Art became more geometrical and dynamic and styles were more distinctive. Thus, Campari’s advertising inevitably reflected these changes.
An important turning point for advertising occurred when the brand embraced Depero’s fantastic world full of mechanical designs and organic shapes.
After years of conflict and distress, Europe began its difficult journey towards a new beginning.
In the late forties, after a forced hiatus due to the war, the brand launched a new advertising campaign and asked avant-garde artist Carlo Fisanotti, better known as Fisa, to design the poster. The result was a resounding success.
Camparisoda made its debut with a single-serve bottle designed by Depero himself: it was the first pre-mixed drink sold worldwide. Due to its innovation and practicality, Camparisoda revolutionized the company’s production process.
Dudovich’s famous red poster portraying two lovers passionately kissing in a private room is a forerunner of the red passion concept featured in today’s commercials.
Many artists worked with Campari. Leonetto Cappiello, for example, created the famous Spiritello sprite wrapped in an orange peel, an image that people still remember.
Here is the true story of one of Campari’s most famous cocktail: the Negroni.
The drink was supposedly invented between 1919 and 1920 in Florence by bartender Luca Picchi and Count Camillo Negroni. When at Caffè Casoni, the count used to order his Americano cocktail with an extra shot of gin. From that time on, the cocktail was named after its “inventor”.
As many new cafés opened and became more popular, the aperitif custom grew by leaps and bounds. The aperitif was always used to stimulate one’s appetite, but now it also had a social purpose.
Meeting for an aperitif was an excuse to see friends and acquaintances, and to discuss all the latest news.
In this period, artists began to realize the importance of the art – advertising connection.
Attracted by prestige and fame, several collaborated on Campari advertising projects and provided many works in appreciation of a brand that loved art. Marcello Dudovich and Adolfo Magrini were frequent contributors.
In early nineties, Campari launched its first advertising project: a calendar featuring artwork by figurative artist Cesare Tallone. Known for his portraits, he painted a beautiful, alluring woman representing the essence of Red Campari for the calendar.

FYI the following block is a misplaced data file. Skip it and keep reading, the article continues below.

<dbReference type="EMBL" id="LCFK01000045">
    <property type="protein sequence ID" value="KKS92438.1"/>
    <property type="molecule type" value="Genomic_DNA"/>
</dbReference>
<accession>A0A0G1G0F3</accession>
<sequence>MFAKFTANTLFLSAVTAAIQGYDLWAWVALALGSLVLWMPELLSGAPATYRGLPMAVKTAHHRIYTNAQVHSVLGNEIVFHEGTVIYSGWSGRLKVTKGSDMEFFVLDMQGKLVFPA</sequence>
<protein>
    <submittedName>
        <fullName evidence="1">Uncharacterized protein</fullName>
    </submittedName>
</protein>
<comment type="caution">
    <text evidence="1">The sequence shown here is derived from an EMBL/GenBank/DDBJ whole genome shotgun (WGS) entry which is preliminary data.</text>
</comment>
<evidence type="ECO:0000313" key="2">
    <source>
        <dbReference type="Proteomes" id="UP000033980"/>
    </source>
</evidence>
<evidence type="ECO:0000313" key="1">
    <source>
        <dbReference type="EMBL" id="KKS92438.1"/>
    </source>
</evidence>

Campari soon became a popular liqueur in town, and on January 7, 1880, the first Campari advertisement appeared in “Corriere della Sera”, Italy’s most important daily newspaper at that time.
The first advertising posters by Mora launched a Campari tradition of working with many artists and graphic designers for its advertising. Portraying a lively, lighthearted scene, Mora wanted to capture the cosmopolitan lifestyle of the Belle époque.
Bitter Uso Olanda, as Campari was initially called, was the result of Gaspare’s experiments concocting new beverages. The bitter flavor was the distinctive trait of those drinks known for their digestive qualities. The real change was having a bitter before lunch, not after.
As a result, a new popular new custom was born.
In the town of Novara, young Gaspare Campari invented a new liqueur called Rosa Campari, an infusion of herbs, aromatic plants and fruit in alcohol and water.
In late sixties, Gaspare and his family moved to Milan to promote Campari and its secret formula. They were granted a license to open a downtown establishment in the prestigious Galleria Vittorio Emanuele II that they called Caffé Campari.
Campari’s unique recipe has never changed since the beginning and still remains a closely guarded secret.
Many have tried to discover its exact number of ingredients: some say there are 20, others say up to 60. Today, no one knows the real answer except the very few people in charge of the production process.
During the Belle époque, Gaspare invented Campari’s oldest cocktail: the Americano.
Originally known as the Milano-Torino in homage of its two main ingredients, Campari Bitter from Milan and Vermouth from Turin, this drink was later renamed the Americano after the war.